Nearly everyone in County Stadium was standing, except for the loony hanging by his knees over the right-field fence, his back against the wall. Behind the Brewer dugout before the top of the ninth, a woman carried a twig with a plastic cardinal tied to a tiny branch and a sign that read: "Dead Birds."
Not quite. The Brewers had concocted a wonderfully potent knockout drink with unfamiliar ingredients today in Game 5 of the World Series. What was missing was the usual chaser of drama.
"Our daily stress test," owner Bud Selig calls it.
Coming right up.
"You go out there, see a four-run lead on the scoreboard and hope you don't need that many," catcher Ted Simmons said later. "Then all of a sudden you see the tying run at the plate."
Having survived that scare, St. Louis and the frightful flock of fans who seemed to have popped up from under the infield as the final out settled in Ben Oglivie's glove, having won the game that history shows usually determines the Series winner, Simmons was exhausted and exasperated.
"The guys over there want it as badly as we do," he said, slowly, emphasizing each word. "That's why the games are the way they are. There is no advantage nowhere. It's two teams trying to beat each other's brains out. What you get you earn."
The Brewers earned a 3-2 split in the Series the old fashioned baseball way, with their gloves. Very few wallbangers; only one wallover. Lots of face-in-the-the-turf gritty defense. Starting with Simmons in the first and running through Paul Molitor in the fourth, Charlie Moore in the fifth and Cecil Cooper in the seventh, the Brewers caught almost everything and everybody that moved.
It's about time the baseball nation has caught that act, they claim.
"Everybody figured before the Series we were just a bunch of lumberjacks cutting down big trees," said Simmons. "But after five games they've seen more than that. Nice. Really nice. Like (Jim) Gantner moving a guy up a base (with a right-side grounder); like all that great D."
Starting with his own perfect peg to third in the first, when the luckless Lonnie Smith tried to steal third after he'd swiped second easily. Simmons made them pay for that greed.
Brewers' defense was so good that a couple of Molitor plays and one by shortstop Robin Yount that ordinarily would rate raves scarcely get mentioned. Cooper's dive into the hole and throw, while yet off his feet, to Mike Caldwell and Moore's diving catch of Lonnie's liner were that sensational.
"Actually," said Molitor, "we've been showing what kind of team we are the last several weeks: double plays, throws to the plate, coming from behind with two outs. We actually haven't relied on the long ball all that much of late."
The mix that has the Cardinals dizzy at the moment also includes Caldwell, who has mustered two of the three Brewers victories.
In baseball shorthand, Simmons explained Caldwell's success: "Sinker; slider; down; ahead; made 'em hit; lotta ground balls. For seven innings today, he was identical to Game 1 (when Caldwell pitched a three-hit shutout). But you can't go for 16 innings in a row and not expect a great team like the Cardinals to get on him."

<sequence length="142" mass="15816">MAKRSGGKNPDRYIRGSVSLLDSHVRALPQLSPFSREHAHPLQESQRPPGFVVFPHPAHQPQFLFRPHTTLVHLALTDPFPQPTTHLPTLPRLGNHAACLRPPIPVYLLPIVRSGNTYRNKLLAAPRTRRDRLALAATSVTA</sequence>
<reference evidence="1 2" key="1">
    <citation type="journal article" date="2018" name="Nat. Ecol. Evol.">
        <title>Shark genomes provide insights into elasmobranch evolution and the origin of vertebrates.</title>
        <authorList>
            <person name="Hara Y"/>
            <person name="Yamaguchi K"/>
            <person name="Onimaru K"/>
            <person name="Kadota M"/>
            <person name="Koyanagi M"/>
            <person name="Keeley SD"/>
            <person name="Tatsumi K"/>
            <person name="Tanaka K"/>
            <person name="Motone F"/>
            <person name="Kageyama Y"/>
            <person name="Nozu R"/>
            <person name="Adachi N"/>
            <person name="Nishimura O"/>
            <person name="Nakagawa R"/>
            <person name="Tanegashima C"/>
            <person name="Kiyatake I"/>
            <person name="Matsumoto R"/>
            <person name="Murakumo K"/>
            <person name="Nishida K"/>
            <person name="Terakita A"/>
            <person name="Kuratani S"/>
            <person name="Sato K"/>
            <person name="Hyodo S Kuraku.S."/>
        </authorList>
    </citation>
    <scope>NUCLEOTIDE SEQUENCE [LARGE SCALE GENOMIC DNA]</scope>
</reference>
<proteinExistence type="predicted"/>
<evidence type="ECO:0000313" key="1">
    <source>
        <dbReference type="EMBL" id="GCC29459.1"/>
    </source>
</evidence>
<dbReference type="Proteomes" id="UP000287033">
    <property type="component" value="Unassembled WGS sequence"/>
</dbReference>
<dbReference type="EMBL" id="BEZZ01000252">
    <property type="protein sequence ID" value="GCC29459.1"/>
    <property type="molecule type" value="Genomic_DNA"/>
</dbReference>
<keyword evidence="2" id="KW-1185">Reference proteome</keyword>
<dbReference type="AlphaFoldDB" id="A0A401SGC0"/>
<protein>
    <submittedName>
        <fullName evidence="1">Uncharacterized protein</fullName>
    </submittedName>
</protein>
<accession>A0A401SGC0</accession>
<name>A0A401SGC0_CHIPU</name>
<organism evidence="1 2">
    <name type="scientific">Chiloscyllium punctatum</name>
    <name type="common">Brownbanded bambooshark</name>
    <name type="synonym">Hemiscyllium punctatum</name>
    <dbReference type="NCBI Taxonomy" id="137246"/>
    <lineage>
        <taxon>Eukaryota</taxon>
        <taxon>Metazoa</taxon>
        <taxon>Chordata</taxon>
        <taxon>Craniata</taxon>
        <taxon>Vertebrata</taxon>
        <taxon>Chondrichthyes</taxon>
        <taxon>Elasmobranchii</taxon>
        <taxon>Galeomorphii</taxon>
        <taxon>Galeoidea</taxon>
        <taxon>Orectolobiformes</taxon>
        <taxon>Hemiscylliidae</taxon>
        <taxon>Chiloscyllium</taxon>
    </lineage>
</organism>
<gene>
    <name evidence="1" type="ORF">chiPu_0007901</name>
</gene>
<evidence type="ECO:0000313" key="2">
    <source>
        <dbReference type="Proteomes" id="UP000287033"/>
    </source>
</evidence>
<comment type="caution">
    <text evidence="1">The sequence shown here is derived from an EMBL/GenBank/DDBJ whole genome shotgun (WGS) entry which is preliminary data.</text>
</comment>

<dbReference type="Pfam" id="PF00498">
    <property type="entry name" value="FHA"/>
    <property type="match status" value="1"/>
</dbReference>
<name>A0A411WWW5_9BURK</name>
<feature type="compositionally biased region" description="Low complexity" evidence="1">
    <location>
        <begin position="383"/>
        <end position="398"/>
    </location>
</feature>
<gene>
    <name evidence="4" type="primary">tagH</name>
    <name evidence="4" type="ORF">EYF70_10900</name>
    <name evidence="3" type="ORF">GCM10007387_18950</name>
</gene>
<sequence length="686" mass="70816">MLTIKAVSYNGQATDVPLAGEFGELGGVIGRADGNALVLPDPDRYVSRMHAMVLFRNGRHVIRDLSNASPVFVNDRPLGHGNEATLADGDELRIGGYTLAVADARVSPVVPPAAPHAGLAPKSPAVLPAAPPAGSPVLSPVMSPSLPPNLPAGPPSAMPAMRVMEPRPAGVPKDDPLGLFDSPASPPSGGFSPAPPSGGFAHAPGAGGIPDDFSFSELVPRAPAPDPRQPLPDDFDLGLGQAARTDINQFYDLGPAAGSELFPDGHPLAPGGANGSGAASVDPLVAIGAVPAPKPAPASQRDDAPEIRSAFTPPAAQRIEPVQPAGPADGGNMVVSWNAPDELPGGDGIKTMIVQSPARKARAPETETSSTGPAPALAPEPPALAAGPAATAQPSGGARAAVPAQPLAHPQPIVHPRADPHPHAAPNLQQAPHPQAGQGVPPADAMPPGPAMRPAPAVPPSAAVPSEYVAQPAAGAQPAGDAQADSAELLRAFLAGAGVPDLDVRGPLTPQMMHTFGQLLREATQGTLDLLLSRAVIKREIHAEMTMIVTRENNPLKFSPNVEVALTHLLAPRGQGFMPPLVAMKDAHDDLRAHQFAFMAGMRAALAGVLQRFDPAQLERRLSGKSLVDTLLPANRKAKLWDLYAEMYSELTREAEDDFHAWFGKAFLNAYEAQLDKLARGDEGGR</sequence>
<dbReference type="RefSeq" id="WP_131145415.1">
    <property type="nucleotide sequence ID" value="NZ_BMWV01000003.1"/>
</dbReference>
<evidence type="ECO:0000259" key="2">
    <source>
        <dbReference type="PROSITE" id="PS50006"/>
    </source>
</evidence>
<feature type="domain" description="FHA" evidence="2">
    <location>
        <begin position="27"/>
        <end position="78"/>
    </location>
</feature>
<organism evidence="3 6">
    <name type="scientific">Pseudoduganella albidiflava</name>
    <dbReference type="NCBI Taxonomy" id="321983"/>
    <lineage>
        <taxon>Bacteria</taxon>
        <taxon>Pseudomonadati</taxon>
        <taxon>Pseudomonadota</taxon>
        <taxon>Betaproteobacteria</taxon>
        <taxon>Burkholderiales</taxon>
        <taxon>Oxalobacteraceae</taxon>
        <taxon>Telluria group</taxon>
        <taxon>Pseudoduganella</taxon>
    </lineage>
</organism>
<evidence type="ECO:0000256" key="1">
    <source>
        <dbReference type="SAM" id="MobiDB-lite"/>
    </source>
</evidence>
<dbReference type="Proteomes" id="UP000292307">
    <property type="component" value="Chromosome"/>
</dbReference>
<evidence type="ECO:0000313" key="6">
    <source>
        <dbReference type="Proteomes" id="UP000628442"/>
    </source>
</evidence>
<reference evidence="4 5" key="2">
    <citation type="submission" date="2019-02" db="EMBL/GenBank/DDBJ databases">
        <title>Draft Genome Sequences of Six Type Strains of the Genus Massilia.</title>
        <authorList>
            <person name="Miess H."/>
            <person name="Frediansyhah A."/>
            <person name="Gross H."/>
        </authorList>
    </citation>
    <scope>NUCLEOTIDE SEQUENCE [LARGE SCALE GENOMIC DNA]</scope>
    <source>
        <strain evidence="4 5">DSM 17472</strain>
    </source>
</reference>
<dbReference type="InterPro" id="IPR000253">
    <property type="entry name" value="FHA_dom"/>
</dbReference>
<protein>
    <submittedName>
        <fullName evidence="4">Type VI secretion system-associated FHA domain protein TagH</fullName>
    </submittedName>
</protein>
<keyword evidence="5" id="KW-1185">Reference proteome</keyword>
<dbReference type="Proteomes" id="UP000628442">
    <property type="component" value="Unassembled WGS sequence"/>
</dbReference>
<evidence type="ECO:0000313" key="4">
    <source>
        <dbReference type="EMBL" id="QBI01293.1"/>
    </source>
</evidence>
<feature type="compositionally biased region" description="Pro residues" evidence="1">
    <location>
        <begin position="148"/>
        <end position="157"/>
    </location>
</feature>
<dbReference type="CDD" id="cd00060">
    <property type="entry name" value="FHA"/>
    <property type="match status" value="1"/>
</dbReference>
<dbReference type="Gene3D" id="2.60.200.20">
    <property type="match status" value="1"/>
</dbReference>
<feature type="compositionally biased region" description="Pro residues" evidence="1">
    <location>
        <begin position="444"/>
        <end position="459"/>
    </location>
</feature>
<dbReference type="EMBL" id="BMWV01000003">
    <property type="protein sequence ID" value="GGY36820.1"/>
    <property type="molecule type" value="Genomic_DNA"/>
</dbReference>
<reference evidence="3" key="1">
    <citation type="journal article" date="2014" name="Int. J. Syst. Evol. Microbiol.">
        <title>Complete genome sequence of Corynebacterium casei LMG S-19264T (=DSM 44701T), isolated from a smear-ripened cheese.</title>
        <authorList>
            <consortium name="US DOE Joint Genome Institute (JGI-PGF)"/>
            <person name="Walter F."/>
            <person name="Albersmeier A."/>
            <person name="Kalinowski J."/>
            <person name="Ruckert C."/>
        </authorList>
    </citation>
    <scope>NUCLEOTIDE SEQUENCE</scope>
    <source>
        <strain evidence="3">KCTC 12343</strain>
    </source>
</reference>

As you can see by now, Simmons doesn't want to rattle the Cardinals to their senses with anything inflammatory. Neither does Caldwell want to tempt the baseball gods. Which is why he chooses to wear such a tattered cap and risk frostbite by rejecting the usual long-sleeved undershirt that autumn weather demands.
"Got the hat the second half of the season," he explained, "and pitched good. You don't win games with a new hat on. Put it right back where it belongs." That meant atop his locker, between a 10-gallon hat and one for golf.
"Not wearing a shirt has nothing to do with macho. It's another superstition. Once a World Series starts you don't feel the cold (on the mound) anyway. I went outside today and it was a little warmer (low 50s for the first late-afternoon pitch) than I thought it'd be.
"And that makes the arm a little more crooked. Helps the sinker."
Helps to have a Yount on your team. And shouldn't we be calling him Mount Yount? He does tower over everyone in baseball just now.
"Most shortstops would take half his season stats and consider it a super year," said his backup, Rob Picciolo. "I'm certainly one of them."
Would Yount still be considered quite good if he only brought his glove to the park each day?
"Now he would," Picciolo said. "I don't know about earlier in his career. Now he comes in on ground balls as well as anyone I've ever seen."
As usual lately, Yount has made a special collective effort even dicier. This was the third straight important Sunday the Brewers have won grandly. They beat the Orioles to win the American League East; they beat the Angels to win the American League pennant; they beat the Cards today. Of the previous 30 best-of-seven World Series tied at two, the winner of Game 5 eventually won the championship 23 times.
"I don't like to think of us winning so often under such immense pressure an edge," Simmons said. "What's nice is to have been in those kind of games. I don't know if it's an advantage, but it does have a settling effect. We say: 'Hey, we can win this game.' And even if we don't, we've had bigger problems."
"First time we haven't had our backs to the wall," Moore added.